What happens to your business model if limitations are removed or flexibility added ?
Listening to the now freely available audio version of Chris Andersons book “Free” I realized that this is not about whether you charge for your product or not, but has a far more fundamental implication for all owners of a business model.
As Chris has outlined in his book there are many different ways to make money based on “Free”. The challenge for any business however is to pick one and before that start thinking about the business model.
This reminds me of the time when the legislation of shop opening hours was changed in Germany from a very limited model (Monday through Friday, 7.00 to 18.30, Saturdays, 7.00 to 14.00) to an extended one (Monday to Saturday 6.00 to 20.00). With the previous hours it was possible to open the shop almost all the available time or at least there were the standard hours of 9.00 to 18.30. Now, suddenly shop owner were forced to make decisions. Should we open later so that it would be easier to close later? Does it make sense to open until the last possible time? When is actually the best time for our business? How to organize shifts in line with customer demand? Especially owners of small or mid-sized shops had to make decisions here and you could clearly see that they were not used to this kind of business (model) thinking.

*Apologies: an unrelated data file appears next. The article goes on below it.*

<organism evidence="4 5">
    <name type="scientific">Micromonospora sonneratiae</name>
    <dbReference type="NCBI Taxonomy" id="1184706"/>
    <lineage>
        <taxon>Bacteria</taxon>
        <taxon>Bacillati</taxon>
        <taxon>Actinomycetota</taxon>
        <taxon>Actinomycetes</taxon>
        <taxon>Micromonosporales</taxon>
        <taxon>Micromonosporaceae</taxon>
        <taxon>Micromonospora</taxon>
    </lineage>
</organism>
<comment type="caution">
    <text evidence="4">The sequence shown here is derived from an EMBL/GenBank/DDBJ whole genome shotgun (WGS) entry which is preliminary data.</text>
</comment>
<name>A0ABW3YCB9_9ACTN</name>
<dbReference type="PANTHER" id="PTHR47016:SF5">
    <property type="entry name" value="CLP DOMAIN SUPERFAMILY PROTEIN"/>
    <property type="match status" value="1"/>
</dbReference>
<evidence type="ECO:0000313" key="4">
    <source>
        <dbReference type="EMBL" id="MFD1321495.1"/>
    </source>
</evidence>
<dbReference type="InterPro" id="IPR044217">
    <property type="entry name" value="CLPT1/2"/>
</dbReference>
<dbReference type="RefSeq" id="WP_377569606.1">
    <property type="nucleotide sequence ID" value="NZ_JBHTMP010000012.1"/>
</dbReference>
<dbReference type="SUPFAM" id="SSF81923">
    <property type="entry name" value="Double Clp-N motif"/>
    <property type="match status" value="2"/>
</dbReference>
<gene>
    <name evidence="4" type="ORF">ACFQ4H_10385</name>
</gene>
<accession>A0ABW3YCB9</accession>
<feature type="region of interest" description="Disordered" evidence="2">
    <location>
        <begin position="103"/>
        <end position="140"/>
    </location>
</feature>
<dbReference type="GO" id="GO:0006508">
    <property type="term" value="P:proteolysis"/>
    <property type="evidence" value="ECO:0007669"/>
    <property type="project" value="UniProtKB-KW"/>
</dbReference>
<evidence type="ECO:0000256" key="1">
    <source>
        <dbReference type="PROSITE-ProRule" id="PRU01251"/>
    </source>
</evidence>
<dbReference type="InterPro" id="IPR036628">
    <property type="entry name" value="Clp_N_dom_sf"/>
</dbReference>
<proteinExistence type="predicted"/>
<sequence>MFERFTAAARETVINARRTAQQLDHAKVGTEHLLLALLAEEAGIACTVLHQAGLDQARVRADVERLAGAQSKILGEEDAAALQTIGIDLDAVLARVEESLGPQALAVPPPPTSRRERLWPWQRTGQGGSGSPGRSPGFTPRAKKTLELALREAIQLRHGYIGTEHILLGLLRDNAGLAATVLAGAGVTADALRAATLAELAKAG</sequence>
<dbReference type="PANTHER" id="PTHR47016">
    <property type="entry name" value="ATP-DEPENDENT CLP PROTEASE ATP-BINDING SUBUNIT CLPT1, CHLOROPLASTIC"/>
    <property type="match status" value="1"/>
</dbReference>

Now with “Free” as an option or competitive threat, the same kind of considerations are suddenly necessary, where previously the model was simple: you sell a product and the customer pays for it.